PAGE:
GAINESVILLE, Fla. — There are two sets of numbers that tell the story of Florida second baseman Deacon Liput’s 2017 season.
The overall numbers — a .227 batting average with 3 home runs, 37 RBI and 32 runs scored — reflect the extended struggles that defined much of his sophomore season.
But then there is also this: a College World Series-leading 7 RBI, hits in 9 of his final 11 NCAA postseason games and a .302 batting average (13 for 43) with 2 homers and 12 total RBI in that span.
As off as Liput was for much of the season, he was that locked in when it mattered most while helping the Gators to their first College World Series championship.
“Honestly, I really tried to execute. I understood I didn’t have the greatest of seasons, but I just wanted to make sure I could do whatever I can to help this team win,” Liput said, reflecting back on his strong finish.
A draft-eligible sophomore, he was selected in the 29th round by the Los Angeles Dodgers, but he says the plan as of now is to return for his junior season at Florida.
After hitting .270 with 3 homers, 4 triples, 14 doubles and 36 RBI as a freshman, Liput figured to be a key cog in the Gators lineup this season. He had shown increased power through the fall and blasted a mammoth homer in the third game of the year.
Very quickly, though, a prolonged slump overtook him at the plate. His batting average dipped as low as .185 during the team’s first SEC series in mid-March and he was at .212 following Florida’s second NCAA regionals game.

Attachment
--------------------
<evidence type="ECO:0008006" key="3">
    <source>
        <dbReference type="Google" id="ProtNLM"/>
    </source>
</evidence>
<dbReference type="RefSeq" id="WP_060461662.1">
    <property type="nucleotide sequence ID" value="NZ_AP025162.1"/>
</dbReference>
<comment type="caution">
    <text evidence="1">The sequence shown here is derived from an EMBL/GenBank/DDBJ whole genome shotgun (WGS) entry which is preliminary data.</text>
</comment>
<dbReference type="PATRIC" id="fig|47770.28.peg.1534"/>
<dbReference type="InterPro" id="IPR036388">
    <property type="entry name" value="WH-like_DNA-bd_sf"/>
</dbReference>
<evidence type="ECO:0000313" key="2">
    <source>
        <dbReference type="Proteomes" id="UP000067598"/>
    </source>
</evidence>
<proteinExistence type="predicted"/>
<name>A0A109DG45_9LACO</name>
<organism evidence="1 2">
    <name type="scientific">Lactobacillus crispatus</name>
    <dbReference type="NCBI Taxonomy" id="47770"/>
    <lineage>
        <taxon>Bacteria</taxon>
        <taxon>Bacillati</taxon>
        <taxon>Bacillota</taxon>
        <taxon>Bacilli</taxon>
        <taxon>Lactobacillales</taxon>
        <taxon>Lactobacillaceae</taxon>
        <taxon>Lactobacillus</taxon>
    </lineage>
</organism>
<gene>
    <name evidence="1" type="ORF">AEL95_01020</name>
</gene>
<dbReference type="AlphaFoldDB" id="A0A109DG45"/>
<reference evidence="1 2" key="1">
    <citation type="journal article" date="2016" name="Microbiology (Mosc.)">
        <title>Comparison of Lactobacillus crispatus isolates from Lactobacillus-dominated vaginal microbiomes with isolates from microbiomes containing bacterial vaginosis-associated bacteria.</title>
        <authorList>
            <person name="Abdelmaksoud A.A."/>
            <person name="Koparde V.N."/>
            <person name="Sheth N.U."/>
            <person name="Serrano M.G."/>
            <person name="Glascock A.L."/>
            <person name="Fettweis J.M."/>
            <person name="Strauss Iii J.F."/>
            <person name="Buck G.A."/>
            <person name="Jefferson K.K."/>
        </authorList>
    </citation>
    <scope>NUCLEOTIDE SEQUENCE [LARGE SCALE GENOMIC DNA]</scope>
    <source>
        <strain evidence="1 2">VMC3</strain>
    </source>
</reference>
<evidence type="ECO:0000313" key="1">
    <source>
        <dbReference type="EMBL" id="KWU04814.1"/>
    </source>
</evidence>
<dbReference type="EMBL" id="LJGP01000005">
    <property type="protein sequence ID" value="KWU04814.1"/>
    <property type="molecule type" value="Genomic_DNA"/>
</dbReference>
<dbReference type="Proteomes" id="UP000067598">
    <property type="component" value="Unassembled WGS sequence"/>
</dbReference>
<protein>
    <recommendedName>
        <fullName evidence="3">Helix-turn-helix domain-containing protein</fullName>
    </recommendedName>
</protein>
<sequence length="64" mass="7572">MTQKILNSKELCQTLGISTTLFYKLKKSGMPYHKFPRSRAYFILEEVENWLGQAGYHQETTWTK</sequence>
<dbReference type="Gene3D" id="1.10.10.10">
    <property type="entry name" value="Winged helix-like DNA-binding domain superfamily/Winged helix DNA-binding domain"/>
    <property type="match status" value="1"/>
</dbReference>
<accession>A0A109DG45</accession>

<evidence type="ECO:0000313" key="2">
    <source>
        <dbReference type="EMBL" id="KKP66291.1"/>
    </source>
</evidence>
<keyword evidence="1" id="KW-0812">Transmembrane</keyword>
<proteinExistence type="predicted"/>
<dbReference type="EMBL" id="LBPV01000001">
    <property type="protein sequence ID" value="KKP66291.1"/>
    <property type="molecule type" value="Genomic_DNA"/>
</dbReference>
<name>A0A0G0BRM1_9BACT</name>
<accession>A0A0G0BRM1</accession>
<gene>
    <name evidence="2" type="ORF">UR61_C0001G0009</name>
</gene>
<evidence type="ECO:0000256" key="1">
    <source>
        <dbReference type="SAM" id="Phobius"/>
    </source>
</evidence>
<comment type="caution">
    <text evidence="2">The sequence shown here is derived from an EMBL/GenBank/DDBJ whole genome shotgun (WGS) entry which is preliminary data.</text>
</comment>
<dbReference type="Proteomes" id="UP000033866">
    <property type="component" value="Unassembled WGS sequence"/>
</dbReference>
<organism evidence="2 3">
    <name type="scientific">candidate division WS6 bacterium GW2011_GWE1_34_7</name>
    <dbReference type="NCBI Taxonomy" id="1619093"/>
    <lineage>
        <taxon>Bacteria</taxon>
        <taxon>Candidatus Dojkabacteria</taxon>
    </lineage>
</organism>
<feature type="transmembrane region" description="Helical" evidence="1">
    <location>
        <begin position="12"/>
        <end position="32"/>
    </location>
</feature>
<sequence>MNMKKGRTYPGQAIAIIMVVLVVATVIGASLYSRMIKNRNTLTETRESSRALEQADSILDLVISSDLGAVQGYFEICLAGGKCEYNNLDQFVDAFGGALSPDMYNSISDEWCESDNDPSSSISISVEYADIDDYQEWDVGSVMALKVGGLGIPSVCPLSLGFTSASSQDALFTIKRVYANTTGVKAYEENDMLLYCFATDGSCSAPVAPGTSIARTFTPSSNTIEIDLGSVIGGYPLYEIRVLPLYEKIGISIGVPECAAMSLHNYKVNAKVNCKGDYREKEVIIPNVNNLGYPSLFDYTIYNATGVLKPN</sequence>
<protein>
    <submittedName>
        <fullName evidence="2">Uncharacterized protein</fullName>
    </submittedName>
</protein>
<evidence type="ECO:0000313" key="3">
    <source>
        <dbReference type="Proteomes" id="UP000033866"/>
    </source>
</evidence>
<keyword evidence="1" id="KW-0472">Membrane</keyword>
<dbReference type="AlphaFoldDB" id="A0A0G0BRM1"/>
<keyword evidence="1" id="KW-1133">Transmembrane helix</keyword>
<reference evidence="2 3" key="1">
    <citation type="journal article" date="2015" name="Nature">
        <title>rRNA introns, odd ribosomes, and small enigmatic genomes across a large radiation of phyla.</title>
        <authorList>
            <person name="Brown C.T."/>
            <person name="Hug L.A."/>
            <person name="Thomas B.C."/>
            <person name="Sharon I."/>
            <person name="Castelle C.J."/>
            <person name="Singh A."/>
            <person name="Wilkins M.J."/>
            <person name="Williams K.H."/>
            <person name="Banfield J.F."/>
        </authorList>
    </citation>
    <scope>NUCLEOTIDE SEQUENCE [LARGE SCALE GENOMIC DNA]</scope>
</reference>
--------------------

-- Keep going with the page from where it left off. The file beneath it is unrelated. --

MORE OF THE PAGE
Then something started to click. He went 1-for-3 with 2 RBI against Bethune-Cookman to spark what would become a 7-game hit streak. He crushed a deep home run — his first since that opening weekend — in Game 2 of the Super Regionals against Wake Forest to build more momentum.
And by the start of the College World Series, Liput was back near the top of the order for the Gators. He delivered a 3-run homer in Florida’s second game in Omaha, a 5-1 win over Louisville, and closed with another 3-RBI game in the championship finale with LSU.
“Our coaches talk about whatever happens in the regular season happens, but once you get to postseason you flush it and do whatever you can to help your team and I was able to do that,” he said upon returning to Gainesville with the national champions this week.
“I’ve always been taught since a young age there’s two sides to baseball. There’s offense and defense. Whenever my offense wasn’t going well, I really, really tried to focus on defense because I knew if I couldn’t help my team offensively I could definitely help us defensively.”
Incredibly, nearly a third of his RBI (12 of 37) came in the postseason, as did two-thirds of his homers (2 of 3) and 13 of his 58 hits.
“He’s a great player. Obviously he had struggles throughout the year. It’s not easy to fight back through it, and for him to play defense and get a lot of big hits in that tournament that was huge,” shortstop Dalton Guthrie said. “He might have won that Louisville game. Those were big hits all throughout.”
Had this season gone differently, Liput might have made the jump to pro ball this summer, but now he’s hoping to carry the momentum he created at the end of this season right into the start of next spring.
“I’m really motivated. There will be no settling. We’re going to get right to work and get ready for next year,” Liput said.